A post shared by ℳorena ℳaci (@_morem_) on

Fondazione Giangiacomo Feltrinelli

“You can’t miss Fondazione Giangiacomo Feltrinelli, the first public building in Italy by Herzog & de Meuron.” —Giulia Molteni, Head of Marketing and Communication, Molteni&C

HighTech

“One of Milan best kept secrets [is] High Tech. The cavernous, maze-like space sells a variety of home decor (of sometimes unequal quality) but one will always find a hidden gem.” — Emmanuel Plat, Director of Merchandising MoMA Retail

Fondazione Prada

The exterior of Fondazione Prada in Milan. The facade features tall windows and terraced roofs.

We’ve lovingly nicknamed OMA’s ode to luxury art and retail an “orgy of architecture” for its complex arrangement of gilded, camouflaged, mirrored, and treated surfaces. Miuccia Prada personally commissioned Rem Koolhaas and team to renovate seven old factory buildings—and build three new ones—on the Milan’s southern edge to prove that the company “take[s] their art as seriously as their fashion.” Don’t skip the sherbet-toned (i.e. oft-Instagrammed) cafe designed by Wes Anderson.

The exterior of Fondazione Prada in Milan. The facade features tall windows and terraced roofs.

Bar Martini

“This restaurant is also not design-focused (unless you’re a fan of the cheesy Euro designer look), but it’s got really amazing salads at lunchtime, and a Martini Bar (that’s the name of it) out back where they serve two dozen types of martinis and feed you an entire meal’s worth of aperitivo while you drink them. We’ve had so many debaucherous group outings here.” — Monica Khemsurov and Jill Singer, Sight Unseen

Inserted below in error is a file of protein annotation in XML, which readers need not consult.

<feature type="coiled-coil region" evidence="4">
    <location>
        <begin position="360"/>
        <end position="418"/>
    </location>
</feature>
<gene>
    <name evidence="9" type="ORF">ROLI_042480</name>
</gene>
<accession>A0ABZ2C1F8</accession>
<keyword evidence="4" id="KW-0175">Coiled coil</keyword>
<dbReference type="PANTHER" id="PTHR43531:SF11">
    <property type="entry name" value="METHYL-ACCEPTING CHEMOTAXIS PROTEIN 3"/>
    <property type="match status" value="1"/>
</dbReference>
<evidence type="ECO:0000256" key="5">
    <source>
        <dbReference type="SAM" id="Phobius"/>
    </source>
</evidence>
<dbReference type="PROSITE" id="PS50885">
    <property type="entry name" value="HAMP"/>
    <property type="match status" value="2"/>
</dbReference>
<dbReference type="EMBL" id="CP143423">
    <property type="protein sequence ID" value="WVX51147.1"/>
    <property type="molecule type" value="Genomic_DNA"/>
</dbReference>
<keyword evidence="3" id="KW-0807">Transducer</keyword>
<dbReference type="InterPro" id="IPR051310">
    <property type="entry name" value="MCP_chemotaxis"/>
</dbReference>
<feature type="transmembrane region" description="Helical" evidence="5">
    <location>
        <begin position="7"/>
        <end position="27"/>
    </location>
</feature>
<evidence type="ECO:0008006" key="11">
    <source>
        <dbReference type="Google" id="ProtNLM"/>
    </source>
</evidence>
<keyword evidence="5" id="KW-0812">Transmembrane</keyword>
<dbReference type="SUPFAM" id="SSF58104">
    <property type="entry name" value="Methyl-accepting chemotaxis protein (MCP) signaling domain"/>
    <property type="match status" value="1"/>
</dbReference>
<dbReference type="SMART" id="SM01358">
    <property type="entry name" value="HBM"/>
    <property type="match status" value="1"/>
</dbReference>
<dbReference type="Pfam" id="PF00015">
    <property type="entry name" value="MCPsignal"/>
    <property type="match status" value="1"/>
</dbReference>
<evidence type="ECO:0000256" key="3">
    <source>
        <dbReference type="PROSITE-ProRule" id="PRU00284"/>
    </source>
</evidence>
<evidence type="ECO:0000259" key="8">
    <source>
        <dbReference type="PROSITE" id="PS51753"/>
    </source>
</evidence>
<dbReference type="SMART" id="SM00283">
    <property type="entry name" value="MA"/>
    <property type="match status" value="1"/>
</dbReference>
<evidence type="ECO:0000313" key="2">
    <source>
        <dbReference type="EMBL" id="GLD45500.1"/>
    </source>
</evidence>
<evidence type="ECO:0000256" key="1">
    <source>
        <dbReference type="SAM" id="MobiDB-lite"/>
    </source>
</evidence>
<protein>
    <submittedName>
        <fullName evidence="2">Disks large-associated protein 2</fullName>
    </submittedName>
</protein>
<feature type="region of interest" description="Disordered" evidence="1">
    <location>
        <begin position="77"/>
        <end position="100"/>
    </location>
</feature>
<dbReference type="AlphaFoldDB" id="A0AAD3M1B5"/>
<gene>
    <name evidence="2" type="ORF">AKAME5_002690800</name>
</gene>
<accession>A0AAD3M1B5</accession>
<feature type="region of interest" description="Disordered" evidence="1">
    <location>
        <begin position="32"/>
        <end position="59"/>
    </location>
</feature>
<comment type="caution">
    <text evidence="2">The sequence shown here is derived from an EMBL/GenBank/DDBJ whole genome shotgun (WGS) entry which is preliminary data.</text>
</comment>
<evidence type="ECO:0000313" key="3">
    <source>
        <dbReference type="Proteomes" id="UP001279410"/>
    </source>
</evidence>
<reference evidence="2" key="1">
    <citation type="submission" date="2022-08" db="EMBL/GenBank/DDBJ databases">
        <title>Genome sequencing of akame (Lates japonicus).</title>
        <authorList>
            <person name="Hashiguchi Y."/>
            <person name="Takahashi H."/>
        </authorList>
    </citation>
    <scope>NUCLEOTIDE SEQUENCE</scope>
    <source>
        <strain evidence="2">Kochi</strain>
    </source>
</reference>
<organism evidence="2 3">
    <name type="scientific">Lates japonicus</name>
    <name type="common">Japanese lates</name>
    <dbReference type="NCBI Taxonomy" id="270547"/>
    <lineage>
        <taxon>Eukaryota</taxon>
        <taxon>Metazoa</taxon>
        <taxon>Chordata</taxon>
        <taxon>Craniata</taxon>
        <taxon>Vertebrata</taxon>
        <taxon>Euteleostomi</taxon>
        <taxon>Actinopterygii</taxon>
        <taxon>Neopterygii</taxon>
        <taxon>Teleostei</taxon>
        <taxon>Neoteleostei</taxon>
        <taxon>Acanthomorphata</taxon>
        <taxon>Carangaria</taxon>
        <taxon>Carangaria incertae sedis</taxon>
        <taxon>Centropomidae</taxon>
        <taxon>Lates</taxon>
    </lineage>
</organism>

A post shared by 赵慧 (@hui_vita) on

Via Pinturicchio, 11

The interior of Via Pinturicchio in Milan. There is a red carpet running up the staircase. The walls are wood. There is a red ceiling. Delfino Sisto Legnani courtesy Taschen

One secret of Milan is that the city’s most remarkable spaces are hidden from plain view: in courtyards, behind walls, or just inside the door of a nondescript apartment building. Taschen’s new bookEntryways of Milan (Ingressi di Milano) highlights lavish entry halls across the city, like this one built in 1960 by Pierluigi Requliani that features pendants by O’Luce and a Porfido Monumentale di Bienno stone floor with round Carrara marble inlays.

The interior of Via Pinturicchio in Milan. There is a red carpet running up the staircase. The walls are wood. There is a red ceiling. Delfino Sisto Legnani courtesy Taschen

Orto Botanico di Brera